VNSU, the association representing the 14 Dutch research universities, negotiates on their behalf with journal publishers. Earlier this month they announced that their current negotiations with Elsevier are at an impasse, on the issues of costs and the Dutch government's Open Access mandate:
Negotiations between the Dutch universities and publishing company Elsevier on subscription fees and Open Access have ground to a halt. In line with the policy pursued by the Ministry of Education, Culture and Science, the universities want academic publications to be freely accessible. To that end, agreements will have to be made with the publishers. The proposal presented by Elsevier last week totally fails to address this inevitable change.In their detailed explanation for scientists (PDF), VNSU elaborates:
During several round[s] of talks, no offer was made which would have led to a real, and much-needed, transition to open access. Moreover, Elsevier has failed to deliver an offer that would have kept the rising costs of library subscriptions at an acceptable level. ... In the meantime, universities will prepare for the possible consequences of an expiration of journal subscriptions. In case this happens researchers will still be able to publish in Elsevier journals. They will also have access to back issues of these journals. New issues of Elsevier journals as of 1-1-2015 will not be accessible anymore.I assume that this means that post-cancellation access will be provided by Elsevier directly, rather than by an archiving service. The government and the Dutch research funder have expressed support for VNSU's position.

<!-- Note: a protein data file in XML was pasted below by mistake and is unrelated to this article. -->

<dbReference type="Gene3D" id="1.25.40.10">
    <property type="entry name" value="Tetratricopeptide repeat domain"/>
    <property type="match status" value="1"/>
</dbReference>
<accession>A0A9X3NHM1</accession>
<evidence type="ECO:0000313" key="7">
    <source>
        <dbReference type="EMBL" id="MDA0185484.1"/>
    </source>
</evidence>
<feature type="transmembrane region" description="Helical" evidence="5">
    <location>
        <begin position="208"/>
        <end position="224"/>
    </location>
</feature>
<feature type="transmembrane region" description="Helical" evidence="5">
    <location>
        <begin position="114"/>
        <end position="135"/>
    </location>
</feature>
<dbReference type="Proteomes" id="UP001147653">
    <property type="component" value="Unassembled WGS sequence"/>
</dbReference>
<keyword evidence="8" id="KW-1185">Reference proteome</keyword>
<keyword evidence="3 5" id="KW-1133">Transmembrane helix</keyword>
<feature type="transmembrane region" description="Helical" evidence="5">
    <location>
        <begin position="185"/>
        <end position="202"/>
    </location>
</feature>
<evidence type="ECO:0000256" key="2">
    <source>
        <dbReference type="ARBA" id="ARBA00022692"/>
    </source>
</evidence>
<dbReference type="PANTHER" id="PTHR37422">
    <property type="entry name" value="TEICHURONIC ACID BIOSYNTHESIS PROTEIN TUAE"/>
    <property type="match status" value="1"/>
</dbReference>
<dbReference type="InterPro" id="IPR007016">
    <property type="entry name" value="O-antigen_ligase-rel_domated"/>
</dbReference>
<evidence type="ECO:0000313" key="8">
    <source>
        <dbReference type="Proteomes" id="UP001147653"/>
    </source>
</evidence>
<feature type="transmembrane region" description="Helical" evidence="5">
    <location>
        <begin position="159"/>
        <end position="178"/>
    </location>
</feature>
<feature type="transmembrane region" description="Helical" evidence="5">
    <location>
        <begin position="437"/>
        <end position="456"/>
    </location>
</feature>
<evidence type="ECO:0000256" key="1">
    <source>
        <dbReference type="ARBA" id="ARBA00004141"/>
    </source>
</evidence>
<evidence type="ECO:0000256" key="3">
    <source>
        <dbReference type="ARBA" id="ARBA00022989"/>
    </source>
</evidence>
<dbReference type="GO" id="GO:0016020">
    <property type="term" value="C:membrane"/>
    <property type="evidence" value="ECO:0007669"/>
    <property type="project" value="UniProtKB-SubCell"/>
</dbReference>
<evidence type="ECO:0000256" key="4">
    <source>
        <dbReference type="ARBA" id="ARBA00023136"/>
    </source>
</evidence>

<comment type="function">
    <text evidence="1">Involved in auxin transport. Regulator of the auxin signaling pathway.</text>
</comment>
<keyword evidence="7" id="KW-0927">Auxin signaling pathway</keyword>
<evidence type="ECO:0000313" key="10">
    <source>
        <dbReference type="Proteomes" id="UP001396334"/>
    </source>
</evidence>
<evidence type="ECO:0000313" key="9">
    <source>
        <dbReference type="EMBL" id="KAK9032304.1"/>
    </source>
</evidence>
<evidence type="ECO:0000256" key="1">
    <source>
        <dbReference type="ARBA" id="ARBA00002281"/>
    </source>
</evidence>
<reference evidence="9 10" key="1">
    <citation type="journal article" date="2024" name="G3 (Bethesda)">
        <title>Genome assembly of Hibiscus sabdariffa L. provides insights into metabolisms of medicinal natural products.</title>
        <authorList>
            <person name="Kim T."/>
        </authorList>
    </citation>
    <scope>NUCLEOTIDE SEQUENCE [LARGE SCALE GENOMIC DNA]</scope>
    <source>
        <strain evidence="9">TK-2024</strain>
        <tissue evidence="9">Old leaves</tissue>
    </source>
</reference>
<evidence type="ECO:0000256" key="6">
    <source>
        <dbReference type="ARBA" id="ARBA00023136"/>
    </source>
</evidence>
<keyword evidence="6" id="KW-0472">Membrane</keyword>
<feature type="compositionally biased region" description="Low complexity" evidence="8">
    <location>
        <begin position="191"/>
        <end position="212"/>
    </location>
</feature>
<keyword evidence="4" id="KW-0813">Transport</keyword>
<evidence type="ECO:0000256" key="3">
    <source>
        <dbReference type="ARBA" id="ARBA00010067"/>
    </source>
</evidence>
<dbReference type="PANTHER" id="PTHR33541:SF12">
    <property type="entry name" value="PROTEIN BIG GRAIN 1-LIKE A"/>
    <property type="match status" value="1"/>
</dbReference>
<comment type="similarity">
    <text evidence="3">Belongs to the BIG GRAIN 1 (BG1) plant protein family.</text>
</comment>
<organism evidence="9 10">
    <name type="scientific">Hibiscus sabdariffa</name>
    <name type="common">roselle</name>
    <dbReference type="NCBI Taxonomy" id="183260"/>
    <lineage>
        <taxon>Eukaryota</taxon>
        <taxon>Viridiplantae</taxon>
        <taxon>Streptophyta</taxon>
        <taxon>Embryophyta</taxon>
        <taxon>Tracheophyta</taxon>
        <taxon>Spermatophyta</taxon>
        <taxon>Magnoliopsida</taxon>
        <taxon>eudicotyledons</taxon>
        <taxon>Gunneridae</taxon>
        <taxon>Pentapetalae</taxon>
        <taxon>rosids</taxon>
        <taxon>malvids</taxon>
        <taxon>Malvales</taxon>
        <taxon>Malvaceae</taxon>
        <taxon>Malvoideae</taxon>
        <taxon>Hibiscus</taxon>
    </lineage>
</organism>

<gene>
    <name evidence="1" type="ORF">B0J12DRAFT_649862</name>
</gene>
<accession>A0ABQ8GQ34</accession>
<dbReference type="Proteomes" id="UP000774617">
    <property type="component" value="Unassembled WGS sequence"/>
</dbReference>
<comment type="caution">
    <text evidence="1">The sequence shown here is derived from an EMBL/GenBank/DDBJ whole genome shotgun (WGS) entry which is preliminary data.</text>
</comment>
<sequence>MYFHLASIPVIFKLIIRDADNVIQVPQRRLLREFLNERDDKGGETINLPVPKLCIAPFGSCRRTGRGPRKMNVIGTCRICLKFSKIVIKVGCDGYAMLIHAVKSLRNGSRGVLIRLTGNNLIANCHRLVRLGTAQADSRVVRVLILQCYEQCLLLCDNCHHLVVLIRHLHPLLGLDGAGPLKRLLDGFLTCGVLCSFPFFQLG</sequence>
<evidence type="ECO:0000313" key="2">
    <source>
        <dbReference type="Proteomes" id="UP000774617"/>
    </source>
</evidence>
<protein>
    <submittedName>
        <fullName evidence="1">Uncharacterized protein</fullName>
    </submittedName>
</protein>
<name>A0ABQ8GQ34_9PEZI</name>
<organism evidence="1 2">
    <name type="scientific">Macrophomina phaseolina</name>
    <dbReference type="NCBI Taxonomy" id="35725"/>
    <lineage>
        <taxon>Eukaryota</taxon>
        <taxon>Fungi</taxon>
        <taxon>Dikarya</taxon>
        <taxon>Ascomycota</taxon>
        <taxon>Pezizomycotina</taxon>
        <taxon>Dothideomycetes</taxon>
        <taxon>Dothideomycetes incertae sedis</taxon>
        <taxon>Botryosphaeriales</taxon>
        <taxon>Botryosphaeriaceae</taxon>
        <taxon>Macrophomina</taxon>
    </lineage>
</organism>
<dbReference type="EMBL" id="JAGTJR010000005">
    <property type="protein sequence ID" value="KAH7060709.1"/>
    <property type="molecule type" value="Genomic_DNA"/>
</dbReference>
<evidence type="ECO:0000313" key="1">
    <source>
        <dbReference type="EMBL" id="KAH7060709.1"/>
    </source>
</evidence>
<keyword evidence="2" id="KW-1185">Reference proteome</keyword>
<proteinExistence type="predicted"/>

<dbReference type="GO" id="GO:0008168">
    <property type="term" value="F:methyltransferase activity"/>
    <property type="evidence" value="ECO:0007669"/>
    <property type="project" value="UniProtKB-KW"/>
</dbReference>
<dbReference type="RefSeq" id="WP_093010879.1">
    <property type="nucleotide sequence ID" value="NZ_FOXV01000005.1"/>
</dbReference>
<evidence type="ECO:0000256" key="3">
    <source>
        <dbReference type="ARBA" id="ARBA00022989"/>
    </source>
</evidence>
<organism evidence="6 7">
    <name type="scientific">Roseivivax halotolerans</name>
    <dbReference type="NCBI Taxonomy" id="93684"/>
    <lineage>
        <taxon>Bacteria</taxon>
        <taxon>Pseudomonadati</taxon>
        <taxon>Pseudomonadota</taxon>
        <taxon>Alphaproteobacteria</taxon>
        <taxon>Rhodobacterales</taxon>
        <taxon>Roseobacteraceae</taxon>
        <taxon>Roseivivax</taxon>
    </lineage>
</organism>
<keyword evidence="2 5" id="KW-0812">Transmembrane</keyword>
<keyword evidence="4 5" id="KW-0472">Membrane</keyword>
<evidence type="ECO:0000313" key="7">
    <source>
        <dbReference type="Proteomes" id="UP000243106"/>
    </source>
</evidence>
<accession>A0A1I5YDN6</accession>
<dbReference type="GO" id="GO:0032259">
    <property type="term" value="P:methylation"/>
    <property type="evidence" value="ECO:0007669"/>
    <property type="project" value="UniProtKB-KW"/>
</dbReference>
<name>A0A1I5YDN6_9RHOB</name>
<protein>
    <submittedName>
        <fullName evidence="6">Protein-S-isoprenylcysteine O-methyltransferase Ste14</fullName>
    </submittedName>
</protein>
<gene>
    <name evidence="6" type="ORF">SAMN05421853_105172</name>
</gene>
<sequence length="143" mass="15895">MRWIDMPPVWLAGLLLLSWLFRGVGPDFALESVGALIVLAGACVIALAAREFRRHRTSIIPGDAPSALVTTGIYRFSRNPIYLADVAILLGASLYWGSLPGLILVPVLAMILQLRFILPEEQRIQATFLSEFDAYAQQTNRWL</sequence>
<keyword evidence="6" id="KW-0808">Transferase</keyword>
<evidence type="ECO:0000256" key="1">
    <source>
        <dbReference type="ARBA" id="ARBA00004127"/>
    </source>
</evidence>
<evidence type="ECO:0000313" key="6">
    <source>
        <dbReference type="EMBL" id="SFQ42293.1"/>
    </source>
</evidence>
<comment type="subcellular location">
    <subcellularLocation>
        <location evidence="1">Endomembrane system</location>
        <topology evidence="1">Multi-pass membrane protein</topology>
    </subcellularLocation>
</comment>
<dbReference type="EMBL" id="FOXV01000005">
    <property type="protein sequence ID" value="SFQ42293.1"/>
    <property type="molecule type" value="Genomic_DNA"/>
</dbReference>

This stand by the Dutch is commendable; the outcome will be very interesting. In a related development, if my marginal French is not misleading me, a new law in Germany allows authors of publicly funded research to make their accepted manuscripts freely available 1 year after initial publication. Both stand in direct contrast to the French "negotiation" with Elsevier:
France may not have any money left for its universities but it does have money for academic publishers.
While university presidents learn that their funding is to be reduced by EUR 400 million, the Ministry of Research has decided, under great secrecy, to pay EUR 172 million to the world leader in scientific publishing Elsevier .
Cameron Neylon of the PLoS Advocacy Team has an interesting analysis of the economics of the Dutch situation vis-a-vis Elsevier.
Observant writes on the looming license expiration for Dutch researchers.
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